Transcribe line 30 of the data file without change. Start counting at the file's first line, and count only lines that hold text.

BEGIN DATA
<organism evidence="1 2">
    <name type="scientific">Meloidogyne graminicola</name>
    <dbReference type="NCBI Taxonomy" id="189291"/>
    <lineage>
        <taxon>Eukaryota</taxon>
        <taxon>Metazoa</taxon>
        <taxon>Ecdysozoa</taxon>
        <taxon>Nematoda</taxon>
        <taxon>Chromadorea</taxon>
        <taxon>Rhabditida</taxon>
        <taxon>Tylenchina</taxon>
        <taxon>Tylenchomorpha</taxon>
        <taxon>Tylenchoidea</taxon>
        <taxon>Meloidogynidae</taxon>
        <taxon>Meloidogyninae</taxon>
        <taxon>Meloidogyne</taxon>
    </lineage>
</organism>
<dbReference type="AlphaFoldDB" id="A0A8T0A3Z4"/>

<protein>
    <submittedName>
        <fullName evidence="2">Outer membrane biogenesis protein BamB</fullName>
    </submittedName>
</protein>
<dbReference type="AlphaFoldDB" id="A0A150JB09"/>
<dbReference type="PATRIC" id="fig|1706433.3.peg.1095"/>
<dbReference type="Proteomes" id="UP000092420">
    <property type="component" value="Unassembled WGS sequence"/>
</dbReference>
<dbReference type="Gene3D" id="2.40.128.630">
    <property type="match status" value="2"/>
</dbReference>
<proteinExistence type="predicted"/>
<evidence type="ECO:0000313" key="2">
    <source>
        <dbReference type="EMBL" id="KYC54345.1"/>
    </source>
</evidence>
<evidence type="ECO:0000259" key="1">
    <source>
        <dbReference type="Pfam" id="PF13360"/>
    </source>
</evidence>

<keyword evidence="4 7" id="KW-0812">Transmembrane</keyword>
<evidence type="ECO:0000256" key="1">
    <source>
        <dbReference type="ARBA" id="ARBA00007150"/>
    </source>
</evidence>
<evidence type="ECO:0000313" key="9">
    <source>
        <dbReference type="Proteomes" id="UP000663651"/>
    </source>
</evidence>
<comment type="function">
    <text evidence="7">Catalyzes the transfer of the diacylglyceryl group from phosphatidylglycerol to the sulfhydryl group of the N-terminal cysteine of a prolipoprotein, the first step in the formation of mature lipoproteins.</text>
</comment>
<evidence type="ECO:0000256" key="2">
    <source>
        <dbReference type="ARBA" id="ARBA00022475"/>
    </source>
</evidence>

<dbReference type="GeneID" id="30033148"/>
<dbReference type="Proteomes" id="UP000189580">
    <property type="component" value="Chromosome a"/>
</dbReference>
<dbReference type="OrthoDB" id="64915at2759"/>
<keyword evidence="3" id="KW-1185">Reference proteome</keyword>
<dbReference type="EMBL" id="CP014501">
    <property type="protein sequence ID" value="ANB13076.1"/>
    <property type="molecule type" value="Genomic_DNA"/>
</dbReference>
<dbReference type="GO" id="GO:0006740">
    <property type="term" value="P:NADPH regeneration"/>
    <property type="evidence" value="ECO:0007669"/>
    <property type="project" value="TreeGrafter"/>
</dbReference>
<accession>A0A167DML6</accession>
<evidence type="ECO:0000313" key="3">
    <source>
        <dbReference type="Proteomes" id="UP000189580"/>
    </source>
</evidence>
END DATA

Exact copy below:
<dbReference type="Gene3D" id="2.40.128.630">